Take the 2-minute tour ×
Stack Overflow is a question and answer site for professional and enthusiast programmers. It's 100% free.

I have been trying to load a 32-bit dll using C++ (from a 32-bit application, on windows 7 64-bit). LoadLibrary returns NULL, and GetLastError returns 126 for "The specified module could not be found."

I am passing in the complete address to the LoadLibrary function. I opened the dll in Dependency Walker, which said GPSVC.dll was a missing dependency.

From the googling I've done, it looks like Dependency Walker often falsely shows this GPSVC.dll as a missing dependency, and there is no 32-bit version of the it, so I don't think that that's the actual problem.

I haven't done too much finagling with dlls in the past, so hopefully it's a relatively simple problem that I can learn from.

Thanks in advance for any help!

share|improve this question
Some additional information: When I call LoadLibrary the Visual Studio debugger shows that the dll was loaded then immediately unloaded. I'm fairly certain that this means that the dll was found just fine, but the DllMain function returned false. This seems to point to a dependency issue, but so far I haven't been able to figure anything out. –  Ash Feb 15 '11 at 22:22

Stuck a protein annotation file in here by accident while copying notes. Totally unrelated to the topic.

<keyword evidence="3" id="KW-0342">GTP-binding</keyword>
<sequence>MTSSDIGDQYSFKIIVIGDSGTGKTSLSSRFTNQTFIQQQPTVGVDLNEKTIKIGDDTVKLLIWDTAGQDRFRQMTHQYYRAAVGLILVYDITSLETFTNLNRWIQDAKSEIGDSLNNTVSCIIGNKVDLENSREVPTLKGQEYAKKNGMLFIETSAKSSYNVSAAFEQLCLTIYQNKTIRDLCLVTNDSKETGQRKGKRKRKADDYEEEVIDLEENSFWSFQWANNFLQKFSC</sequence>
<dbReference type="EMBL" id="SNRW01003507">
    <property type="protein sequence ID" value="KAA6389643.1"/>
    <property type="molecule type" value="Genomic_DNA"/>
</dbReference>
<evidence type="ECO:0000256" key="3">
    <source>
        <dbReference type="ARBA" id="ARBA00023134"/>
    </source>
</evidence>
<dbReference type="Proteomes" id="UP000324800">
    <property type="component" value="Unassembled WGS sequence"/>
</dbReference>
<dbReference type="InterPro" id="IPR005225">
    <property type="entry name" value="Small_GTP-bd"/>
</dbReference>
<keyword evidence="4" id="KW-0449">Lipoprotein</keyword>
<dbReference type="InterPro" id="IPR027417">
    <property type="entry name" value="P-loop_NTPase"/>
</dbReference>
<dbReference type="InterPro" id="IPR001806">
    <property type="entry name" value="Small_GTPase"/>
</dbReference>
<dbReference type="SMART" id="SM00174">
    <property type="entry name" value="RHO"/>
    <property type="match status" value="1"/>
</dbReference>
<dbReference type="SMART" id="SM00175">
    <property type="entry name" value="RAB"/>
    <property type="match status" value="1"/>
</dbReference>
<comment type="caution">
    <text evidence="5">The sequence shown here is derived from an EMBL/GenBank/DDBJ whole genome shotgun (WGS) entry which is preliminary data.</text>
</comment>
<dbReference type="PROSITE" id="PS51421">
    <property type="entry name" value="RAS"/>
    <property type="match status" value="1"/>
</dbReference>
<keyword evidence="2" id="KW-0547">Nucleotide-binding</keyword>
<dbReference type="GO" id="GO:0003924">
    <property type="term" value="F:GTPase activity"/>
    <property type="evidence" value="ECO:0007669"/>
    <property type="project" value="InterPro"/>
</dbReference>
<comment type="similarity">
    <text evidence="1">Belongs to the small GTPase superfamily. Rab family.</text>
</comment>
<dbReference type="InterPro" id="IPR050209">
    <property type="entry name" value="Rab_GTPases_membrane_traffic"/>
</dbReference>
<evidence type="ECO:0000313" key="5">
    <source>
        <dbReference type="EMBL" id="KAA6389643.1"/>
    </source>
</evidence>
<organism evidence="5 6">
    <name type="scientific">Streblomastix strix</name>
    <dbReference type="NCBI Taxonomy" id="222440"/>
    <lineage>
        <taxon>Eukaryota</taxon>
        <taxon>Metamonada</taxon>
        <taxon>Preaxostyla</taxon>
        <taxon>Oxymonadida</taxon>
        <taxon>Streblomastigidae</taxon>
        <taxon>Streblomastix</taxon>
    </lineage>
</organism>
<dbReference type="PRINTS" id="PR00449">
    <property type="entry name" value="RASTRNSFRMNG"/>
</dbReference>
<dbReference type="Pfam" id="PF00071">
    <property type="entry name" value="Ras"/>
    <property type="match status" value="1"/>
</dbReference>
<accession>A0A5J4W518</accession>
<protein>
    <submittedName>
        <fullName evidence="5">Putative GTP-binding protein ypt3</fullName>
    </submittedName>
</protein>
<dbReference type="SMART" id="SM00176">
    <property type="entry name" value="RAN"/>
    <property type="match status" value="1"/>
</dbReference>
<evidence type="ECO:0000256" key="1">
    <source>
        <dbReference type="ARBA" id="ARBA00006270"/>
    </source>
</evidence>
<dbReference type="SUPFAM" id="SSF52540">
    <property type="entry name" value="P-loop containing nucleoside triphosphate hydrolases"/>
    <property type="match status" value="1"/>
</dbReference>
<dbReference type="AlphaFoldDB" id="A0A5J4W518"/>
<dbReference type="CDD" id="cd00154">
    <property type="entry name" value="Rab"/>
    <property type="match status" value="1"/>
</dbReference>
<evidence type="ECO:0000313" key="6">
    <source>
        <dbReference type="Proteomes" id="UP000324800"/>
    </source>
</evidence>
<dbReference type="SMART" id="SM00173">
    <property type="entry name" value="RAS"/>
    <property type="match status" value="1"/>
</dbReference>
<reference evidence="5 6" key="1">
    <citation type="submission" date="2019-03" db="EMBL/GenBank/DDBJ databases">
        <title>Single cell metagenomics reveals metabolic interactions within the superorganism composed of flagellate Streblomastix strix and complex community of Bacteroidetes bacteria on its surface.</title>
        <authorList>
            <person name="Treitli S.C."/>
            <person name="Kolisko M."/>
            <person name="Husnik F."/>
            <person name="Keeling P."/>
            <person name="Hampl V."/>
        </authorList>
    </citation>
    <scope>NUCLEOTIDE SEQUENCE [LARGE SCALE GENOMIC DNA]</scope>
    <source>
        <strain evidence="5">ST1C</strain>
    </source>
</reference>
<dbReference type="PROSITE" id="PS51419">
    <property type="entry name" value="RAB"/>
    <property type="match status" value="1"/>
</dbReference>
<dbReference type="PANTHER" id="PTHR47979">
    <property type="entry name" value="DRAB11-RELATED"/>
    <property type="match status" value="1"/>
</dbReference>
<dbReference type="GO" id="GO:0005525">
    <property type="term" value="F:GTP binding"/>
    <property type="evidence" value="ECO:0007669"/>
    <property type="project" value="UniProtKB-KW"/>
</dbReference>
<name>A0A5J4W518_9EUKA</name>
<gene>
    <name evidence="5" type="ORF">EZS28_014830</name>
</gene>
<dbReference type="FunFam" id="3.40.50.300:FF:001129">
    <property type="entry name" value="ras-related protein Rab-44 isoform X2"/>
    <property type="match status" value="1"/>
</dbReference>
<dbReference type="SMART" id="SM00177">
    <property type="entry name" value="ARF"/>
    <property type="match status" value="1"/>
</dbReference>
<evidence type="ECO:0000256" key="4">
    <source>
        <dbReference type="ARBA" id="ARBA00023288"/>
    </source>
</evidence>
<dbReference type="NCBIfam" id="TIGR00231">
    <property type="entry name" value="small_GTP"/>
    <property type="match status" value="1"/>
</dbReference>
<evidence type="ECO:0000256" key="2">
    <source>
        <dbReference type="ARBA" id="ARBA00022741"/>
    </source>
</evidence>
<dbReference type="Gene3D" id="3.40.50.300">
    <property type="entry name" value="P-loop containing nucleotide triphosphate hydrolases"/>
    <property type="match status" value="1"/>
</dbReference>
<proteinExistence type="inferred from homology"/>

2 Answers 2

up vote 3 down vote accepted

Well I solved my problem, and unfortunately it's a fairly obvious solution. I added the directory that contained my dll to the PATH variable. Apparently dlls don't look in their own directory for their dependencies.

share|improve this answer
That works, but isn't secure. See the "Security Remarks" at msdn.microsoft.com/en-us/library/ms684175(VS.85).aspx. Also look at msdn.microsoft.com/en-us/library/ms682586(v=VS.85).aspx. –  Jim Mischel Feb 15 '11 at 23:21

Can you debug into the DllMain of the other dll? If yes you could check directly in the debugger. With Windbg you can break on module load so you can single step what happens. Do you link directly against the lib of the dll? If not you could try to do so to check what error message the OS will show you. If it is 0xC0000142 then DllMain did return false. If it is 0xC0000022 then the executable or one of the dependant dlls do not have execute rights. You code 126 is simply Module not found which seems to tell the whole story. You could set the PATH variable to the directory by hand to the location of the missing dll. Do you deploy the dll to some other machine? If yes it could be that you are linking against the debug C-Runtime which is not installed on normal machines.

Yours, Alois Kraus

share|improve this answer

Your Answer


By posting your answer, you agree to the privacy policy and terms of service.

Not the answer you're looking for? Browse other questions tagged or ask your own question.